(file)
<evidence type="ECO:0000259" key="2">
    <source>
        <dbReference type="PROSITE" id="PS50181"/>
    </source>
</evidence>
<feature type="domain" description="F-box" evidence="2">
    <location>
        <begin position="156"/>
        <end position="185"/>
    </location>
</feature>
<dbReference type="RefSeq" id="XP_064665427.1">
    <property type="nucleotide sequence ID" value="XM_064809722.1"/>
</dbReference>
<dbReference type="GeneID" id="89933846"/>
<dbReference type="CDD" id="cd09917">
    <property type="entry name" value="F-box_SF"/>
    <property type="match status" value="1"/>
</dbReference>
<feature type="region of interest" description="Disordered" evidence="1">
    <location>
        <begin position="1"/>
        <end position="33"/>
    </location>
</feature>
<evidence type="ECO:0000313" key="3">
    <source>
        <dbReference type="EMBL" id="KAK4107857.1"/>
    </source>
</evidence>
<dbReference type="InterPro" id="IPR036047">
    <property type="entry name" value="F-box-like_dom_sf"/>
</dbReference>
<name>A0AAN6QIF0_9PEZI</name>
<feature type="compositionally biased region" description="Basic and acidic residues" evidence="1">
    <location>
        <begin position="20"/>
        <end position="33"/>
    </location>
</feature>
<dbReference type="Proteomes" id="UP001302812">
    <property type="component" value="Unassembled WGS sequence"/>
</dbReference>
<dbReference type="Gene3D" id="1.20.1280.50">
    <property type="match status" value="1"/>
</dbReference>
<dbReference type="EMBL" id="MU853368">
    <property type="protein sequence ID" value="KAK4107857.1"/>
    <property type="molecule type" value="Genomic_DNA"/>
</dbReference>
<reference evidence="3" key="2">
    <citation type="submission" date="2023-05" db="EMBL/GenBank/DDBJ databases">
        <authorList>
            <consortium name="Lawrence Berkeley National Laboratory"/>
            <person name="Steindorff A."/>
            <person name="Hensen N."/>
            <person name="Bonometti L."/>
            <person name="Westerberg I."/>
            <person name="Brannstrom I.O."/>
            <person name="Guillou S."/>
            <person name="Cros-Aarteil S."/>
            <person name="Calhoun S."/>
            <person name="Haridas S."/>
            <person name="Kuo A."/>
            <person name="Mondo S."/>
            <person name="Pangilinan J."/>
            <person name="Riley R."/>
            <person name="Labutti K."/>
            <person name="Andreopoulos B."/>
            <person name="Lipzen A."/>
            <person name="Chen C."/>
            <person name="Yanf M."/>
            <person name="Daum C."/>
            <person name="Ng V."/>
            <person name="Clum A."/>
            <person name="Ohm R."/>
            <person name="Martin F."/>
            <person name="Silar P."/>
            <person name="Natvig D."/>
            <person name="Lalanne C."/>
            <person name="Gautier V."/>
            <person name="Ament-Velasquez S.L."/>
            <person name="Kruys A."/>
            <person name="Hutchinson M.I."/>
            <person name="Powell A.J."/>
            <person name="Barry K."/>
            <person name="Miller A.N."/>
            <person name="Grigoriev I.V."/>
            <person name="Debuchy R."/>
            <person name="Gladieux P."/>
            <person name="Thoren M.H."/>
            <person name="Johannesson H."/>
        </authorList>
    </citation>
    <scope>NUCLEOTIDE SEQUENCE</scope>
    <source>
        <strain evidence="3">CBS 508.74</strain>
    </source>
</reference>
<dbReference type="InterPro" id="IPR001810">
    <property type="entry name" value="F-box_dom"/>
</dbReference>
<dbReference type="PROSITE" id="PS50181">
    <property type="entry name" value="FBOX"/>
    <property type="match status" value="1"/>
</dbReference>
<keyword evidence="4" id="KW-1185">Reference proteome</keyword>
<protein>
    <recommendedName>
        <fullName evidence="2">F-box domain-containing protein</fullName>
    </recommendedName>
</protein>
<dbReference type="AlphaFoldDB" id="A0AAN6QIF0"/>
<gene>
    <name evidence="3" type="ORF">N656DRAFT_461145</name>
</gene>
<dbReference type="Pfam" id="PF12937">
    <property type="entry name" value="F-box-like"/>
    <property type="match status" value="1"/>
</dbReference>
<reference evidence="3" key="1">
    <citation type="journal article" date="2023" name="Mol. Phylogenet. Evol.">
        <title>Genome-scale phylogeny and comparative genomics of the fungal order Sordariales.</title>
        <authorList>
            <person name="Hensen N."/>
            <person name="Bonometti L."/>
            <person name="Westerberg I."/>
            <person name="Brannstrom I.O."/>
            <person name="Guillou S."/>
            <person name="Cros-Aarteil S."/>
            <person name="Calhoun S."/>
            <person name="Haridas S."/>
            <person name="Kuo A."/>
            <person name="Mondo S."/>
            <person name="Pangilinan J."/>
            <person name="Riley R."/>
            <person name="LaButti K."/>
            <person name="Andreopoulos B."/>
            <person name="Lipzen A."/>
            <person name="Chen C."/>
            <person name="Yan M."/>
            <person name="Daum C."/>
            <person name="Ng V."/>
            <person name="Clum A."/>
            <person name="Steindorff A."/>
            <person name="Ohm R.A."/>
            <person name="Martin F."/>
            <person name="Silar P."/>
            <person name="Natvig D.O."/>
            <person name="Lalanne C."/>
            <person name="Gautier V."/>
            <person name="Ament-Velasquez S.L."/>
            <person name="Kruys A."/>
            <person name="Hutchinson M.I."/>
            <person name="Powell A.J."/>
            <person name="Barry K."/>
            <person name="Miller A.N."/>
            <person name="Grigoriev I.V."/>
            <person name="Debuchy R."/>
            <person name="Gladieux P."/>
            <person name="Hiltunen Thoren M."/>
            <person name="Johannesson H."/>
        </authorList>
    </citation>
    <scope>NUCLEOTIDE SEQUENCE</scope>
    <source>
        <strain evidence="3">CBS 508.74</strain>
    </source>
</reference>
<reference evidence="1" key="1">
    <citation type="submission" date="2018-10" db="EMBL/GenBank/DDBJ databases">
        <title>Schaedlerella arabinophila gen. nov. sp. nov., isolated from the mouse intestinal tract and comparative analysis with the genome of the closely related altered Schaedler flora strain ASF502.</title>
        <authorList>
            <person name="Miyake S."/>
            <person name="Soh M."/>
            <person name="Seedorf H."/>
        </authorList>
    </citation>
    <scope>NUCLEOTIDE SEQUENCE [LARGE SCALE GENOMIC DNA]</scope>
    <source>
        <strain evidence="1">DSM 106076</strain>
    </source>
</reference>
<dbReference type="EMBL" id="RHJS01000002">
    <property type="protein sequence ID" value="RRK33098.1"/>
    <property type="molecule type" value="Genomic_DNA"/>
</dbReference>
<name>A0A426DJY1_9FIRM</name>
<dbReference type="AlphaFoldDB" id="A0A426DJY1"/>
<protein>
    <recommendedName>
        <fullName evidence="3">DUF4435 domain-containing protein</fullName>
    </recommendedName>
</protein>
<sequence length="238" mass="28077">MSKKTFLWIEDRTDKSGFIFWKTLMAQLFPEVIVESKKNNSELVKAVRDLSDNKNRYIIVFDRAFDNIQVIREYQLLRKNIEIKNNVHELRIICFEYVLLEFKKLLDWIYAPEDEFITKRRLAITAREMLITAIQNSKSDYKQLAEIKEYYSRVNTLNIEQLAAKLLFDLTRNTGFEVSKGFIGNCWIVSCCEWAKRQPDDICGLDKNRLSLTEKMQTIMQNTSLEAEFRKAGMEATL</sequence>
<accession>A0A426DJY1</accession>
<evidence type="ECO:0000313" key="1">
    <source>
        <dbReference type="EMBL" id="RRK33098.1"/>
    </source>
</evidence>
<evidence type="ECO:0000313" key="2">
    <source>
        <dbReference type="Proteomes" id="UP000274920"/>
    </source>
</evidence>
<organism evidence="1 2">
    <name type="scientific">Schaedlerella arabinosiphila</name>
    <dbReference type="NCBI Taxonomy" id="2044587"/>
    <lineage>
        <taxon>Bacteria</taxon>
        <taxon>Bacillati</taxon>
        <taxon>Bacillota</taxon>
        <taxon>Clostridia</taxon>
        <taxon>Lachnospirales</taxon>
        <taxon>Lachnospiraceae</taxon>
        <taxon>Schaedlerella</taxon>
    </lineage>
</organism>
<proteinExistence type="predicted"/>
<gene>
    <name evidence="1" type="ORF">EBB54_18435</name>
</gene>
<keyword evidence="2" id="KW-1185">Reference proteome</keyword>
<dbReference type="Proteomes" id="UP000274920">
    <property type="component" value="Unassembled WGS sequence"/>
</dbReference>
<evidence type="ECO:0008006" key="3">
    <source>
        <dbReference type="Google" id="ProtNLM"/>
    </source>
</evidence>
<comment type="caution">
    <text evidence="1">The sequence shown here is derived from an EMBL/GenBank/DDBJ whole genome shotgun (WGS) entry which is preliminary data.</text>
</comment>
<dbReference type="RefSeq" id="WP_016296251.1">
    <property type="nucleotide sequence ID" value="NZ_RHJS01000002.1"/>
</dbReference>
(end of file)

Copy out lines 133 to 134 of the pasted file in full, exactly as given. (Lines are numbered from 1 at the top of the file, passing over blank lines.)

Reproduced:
            <person name="Kuo A."/>
            <person name="Mondo S."/>